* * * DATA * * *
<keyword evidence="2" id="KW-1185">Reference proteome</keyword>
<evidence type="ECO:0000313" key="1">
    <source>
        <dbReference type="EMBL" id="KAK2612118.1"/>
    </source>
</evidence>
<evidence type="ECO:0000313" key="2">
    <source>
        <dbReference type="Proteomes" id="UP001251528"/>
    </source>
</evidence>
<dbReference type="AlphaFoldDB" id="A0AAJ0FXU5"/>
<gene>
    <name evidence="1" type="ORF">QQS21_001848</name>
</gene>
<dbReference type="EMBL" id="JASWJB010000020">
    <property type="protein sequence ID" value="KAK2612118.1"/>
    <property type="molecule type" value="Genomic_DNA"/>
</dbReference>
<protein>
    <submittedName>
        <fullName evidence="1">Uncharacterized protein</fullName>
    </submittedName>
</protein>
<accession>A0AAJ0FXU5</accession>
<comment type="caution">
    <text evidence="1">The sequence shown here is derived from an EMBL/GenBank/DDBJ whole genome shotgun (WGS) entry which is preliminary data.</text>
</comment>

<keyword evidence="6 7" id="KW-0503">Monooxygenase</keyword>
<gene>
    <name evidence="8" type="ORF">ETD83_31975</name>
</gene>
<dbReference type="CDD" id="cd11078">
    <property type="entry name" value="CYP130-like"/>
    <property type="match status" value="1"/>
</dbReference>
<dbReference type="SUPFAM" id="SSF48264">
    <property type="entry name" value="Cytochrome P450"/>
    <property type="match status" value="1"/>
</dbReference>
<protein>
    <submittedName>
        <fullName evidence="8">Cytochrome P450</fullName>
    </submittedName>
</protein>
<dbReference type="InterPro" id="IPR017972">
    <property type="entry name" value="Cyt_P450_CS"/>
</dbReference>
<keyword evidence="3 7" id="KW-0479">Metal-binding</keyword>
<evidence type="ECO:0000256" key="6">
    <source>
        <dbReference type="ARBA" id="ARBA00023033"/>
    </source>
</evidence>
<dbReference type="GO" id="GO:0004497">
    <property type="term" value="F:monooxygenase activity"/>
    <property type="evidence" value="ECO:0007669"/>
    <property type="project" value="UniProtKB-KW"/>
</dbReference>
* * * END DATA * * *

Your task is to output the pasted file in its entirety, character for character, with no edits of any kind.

<keyword evidence="2" id="KW-1185">Reference proteome</keyword>
<evidence type="ECO:0000313" key="1">
    <source>
        <dbReference type="EMBL" id="KAK2612118.1"/>
    </source>
</evidence>
<evidence type="ECO:0000313" key="2">
    <source>
        <dbReference type="Proteomes" id="UP001251528"/>
    </source>
</evidence>
<dbReference type="AlphaFoldDB" id="A0AAJ0FXU5"/>
<gene>
    <name evidence="1" type="ORF">QQS21_001848</name>
</gene>
<dbReference type="EMBL" id="JASWJB010000020">
    <property type="protein sequence ID" value="KAK2612118.1"/>
    <property type="molecule type" value="Genomic_DNA"/>
</dbReference>
<protein>
    <submittedName>
        <fullName evidence="1">Uncharacterized protein</fullName>
    </submittedName>
</protein>
<accession>A0AAJ0FXU5</accession>
<comment type="caution">
    <text evidence="1">The sequence shown here is derived from an EMBL/GenBank/DDBJ whole genome shotgun (WGS) entry which is preliminary data.</text>
</comment>

<keyword evidence="6 7" id="KW-0503">Monooxygenase</keyword>
<gene>
    <name evidence="8" type="ORF">ETD83_31975</name>
</gene>
<dbReference type="CDD" id="cd11078">
    <property type="entry name" value="CYP130-like"/>
    <property type="match status" value="1"/>
</dbReference>
<dbReference type="SUPFAM" id="SSF48264">
    <property type="entry name" value="Cytochrome P450"/>
    <property type="match status" value="1"/>
</dbReference>
<protein>
    <submittedName>
        <fullName evidence="8">Cytochrome P450</fullName>
    </submittedName>
</protein>
<dbReference type="InterPro" id="IPR017972">
    <property type="entry name" value="Cyt_P450_CS"/>
</dbReference>
<keyword evidence="3 7" id="KW-0479">Metal-binding</keyword>
<evidence type="ECO:0000256" key="6">
    <source>
        <dbReference type="ARBA" id="ARBA00023033"/>
    </source>
</evidence>
<dbReference type="GO" id="GO:0004497">
    <property type="term" value="F:monooxygenase activity"/>
    <property type="evidence" value="ECO:0007669"/>
    <property type="project" value="UniProtKB-KW"/>
</dbReference>